May 2, 2001 -- Volume 2, No. 18 NEWS -- the premier newsletter for the drinking water quality industry.

This week's NEWS

Falsifying water quality records leads to legal charges.  You can "hear" some of the news this week as Dr. Strangelove reappears in Arizona discussions of fluoridation while not-so-subtle roadblocks are proposed in the California legislature.  Another Boxer-Clinton marriage (the future may be filled with these) would legislate a CCR arsenic advisory that is now in regulatory limbo......and it's blessed by a Kennedy!  The 1999 California CCRs are scrutinized, dissected, vivisected and graded. A report critical of groundwater monitoring oversight by California EPA agencies is released to push legislation and a home treatment trade group releases tap water consumer survey to push..............sales?

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Consumer Confidence Reports
  • California CCR final rule is effective May 26 (PDF file)
  • Enviro watchdog groups grade California water system CCRs in "report card" (PDF, 51 pages) and some northern California water agencies are spotlighted (Contra Costa Times, April 30)
    Commentary: Water utilities that, in all but a few isolated cases, fully meet the federal and state requirements for providing water quality information to their customers wonder about the arbitrary grading criteria used by a coalition of public-interest groups in assessing CCRs.  But, everyone can empathize with the Atascadero Mutual Water Company, which received a miserable score of 25 in the print-copy of the report based on tardiness in distributing its CCR, but had its score changed to 101 (A+) and was recognized as having "one of the state's finest CCRs" the errata on page 51 of the 51-page PDF version of the report.  Bottom line: Even if they are not included in the report, public water systems will want to review the report and give serious consideration to its recommendations.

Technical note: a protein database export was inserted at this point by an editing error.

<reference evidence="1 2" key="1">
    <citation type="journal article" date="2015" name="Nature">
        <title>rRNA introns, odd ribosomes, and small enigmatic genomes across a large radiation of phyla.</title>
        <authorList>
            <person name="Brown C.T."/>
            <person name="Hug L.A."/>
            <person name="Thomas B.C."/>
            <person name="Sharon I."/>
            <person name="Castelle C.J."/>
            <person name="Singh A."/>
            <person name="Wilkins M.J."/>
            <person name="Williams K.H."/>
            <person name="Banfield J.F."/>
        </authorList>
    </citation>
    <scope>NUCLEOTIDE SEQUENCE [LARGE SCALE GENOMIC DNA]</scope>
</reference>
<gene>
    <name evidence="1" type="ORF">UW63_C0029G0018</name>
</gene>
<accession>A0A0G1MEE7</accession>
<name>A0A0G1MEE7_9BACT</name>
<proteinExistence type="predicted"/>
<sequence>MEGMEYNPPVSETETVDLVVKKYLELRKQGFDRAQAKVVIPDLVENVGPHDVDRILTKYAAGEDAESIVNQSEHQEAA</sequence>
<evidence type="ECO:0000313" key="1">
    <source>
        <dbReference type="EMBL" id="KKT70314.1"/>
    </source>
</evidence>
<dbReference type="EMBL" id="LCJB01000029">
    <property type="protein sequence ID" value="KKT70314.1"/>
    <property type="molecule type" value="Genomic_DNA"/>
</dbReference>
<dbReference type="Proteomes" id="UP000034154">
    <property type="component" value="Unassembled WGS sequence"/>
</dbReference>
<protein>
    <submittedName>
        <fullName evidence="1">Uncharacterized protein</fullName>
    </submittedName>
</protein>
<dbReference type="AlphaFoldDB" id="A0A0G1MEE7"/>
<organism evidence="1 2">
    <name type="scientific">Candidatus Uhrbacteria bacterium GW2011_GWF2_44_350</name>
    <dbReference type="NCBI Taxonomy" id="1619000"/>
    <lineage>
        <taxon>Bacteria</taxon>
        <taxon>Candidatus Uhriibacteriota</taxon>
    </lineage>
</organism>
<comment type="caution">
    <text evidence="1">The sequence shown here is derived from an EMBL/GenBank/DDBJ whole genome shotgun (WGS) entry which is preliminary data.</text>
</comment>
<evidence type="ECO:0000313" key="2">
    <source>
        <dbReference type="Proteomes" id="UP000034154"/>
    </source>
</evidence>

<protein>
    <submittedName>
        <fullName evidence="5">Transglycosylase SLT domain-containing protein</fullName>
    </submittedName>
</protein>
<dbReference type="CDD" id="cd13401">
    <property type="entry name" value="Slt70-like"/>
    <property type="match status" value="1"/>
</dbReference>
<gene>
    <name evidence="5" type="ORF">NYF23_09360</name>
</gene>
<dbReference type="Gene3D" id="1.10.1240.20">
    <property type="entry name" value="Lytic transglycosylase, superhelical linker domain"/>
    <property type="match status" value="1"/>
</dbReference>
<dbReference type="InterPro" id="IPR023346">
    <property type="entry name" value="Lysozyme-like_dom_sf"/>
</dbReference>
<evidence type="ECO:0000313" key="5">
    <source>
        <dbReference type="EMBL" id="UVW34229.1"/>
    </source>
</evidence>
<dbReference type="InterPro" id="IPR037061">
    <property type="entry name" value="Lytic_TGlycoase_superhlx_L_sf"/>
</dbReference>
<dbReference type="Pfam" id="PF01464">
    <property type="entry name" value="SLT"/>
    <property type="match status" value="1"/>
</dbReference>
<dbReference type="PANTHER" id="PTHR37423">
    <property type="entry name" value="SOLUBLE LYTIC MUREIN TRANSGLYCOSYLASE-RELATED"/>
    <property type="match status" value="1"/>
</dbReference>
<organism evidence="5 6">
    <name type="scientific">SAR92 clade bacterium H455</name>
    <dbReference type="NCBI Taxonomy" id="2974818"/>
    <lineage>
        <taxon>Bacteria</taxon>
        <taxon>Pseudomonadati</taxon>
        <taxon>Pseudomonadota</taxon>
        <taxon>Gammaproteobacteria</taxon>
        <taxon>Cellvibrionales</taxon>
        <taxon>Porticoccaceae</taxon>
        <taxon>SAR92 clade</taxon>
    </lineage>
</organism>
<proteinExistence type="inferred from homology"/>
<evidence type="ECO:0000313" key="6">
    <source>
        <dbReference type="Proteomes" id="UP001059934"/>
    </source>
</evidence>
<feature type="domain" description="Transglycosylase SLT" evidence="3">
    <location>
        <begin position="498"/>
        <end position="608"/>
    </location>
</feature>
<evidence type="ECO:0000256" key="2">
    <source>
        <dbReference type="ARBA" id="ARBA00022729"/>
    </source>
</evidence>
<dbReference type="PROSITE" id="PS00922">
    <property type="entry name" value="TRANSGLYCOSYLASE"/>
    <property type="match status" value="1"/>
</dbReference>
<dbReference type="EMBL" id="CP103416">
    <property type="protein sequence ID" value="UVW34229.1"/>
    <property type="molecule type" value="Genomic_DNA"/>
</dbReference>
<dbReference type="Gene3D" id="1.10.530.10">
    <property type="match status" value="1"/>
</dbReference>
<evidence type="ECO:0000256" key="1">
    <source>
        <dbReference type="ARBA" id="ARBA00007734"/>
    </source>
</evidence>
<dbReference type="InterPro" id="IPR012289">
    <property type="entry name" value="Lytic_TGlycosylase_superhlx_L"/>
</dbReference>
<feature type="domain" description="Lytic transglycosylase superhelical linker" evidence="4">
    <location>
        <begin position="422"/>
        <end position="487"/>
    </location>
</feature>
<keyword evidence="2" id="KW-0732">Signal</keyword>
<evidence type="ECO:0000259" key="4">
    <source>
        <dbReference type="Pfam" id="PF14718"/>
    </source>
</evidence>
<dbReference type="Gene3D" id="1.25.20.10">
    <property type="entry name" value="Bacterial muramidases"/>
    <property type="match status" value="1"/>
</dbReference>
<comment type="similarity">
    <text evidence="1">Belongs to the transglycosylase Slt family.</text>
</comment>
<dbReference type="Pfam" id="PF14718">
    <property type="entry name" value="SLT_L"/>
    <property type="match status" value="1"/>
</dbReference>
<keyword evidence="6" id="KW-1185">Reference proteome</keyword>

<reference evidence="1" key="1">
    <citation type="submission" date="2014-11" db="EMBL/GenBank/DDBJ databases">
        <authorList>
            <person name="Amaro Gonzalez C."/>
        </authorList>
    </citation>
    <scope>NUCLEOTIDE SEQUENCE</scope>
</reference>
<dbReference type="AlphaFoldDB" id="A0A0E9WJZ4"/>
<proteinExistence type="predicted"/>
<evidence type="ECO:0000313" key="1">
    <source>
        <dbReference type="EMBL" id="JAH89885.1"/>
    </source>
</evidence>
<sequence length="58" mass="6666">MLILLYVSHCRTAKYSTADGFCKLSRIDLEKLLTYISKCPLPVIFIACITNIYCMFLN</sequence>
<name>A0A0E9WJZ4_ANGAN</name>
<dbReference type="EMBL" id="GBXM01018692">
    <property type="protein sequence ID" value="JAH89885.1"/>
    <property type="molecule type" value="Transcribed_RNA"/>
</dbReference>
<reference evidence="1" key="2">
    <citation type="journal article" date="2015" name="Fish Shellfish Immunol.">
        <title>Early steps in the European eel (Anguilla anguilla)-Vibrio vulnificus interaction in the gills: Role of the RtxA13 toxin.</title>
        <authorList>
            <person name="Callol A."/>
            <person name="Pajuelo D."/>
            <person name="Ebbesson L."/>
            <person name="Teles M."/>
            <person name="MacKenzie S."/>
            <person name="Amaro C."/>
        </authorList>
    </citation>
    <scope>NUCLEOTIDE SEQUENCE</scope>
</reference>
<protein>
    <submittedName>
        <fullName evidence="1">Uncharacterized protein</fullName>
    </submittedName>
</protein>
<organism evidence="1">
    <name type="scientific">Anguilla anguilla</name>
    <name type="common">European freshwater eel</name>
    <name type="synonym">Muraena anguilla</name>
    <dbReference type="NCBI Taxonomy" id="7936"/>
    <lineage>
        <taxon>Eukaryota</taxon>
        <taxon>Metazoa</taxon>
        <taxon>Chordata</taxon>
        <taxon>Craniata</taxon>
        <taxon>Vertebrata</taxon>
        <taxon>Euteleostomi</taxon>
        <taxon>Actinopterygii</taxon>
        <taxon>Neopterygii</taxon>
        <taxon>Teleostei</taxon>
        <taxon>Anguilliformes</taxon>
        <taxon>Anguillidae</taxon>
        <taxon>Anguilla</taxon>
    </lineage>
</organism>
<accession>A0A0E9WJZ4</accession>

• Northern California water operator charged with falsifying records (Santa Rosa Press Democrat, April 27)
    Commentary: "Oh, what a tangled web we weave, when first we practice to deceive!"  To err is human, to falsify a report is.............generally considered as the most egregious of offenses. California Health and Safety Code, Section 116730 includes, as one of the acts that can result in a fine up to $25,000 and/or up to a year in jail, the following: "Any person who knowingly.....(1) Makes any false statement or representation in any application, record, report, or other document submitted....for purposes of compliance with this chapter."



Groundwater Issues

Water Meetings
  • The National Drinking Water Advisory Council will meet in El Paso, NM on May 12-13
    Commentary: This is a meeting of the full council under its new Chairman, Dr. David Spath, who heads the California Drinking Water Program and is President of the Association of State Drinking Water Administrators.  Contrary to other media reports, the NDWAC workgroup proposed by USEPA to evaluate the costs of the arsenic regulation will NOT be meeting at that time as it will likely not yet be fully constituted. Because NDWAC is a Federal Advisory Committee Act (FACA) group, it is likely that USEPA will need to publish a notice on the workgroup in the Federal Register and that should occur soon.
Source Water Assessments
Leukemia in Fallon, NV
  • Another leukemia case found in Fallon (Excite News, April 27)
    Commentary: The identification of a "cluster" of childhood leukemia cases in the Fallon area against the background of high naturally-occurring arsenic levels in the area groundwater, not unexpectedly, causes fingers to be immediately pointed in that direction.  However, state and national health experts currently do not feel there is a connection.

Consumer Water Quality Survey

Legionnaire's Disease



Water Infrastructure 
Lake Water Treatment
USGS Budget


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Quality services that ensure safe drinking water -- McGuire Environmental Consultants, Inc. NEWS staff:
Publisher:   Michael J. McGuire
Senior Editor: Chet Anderson
Managing Editor: Jennifer Smith
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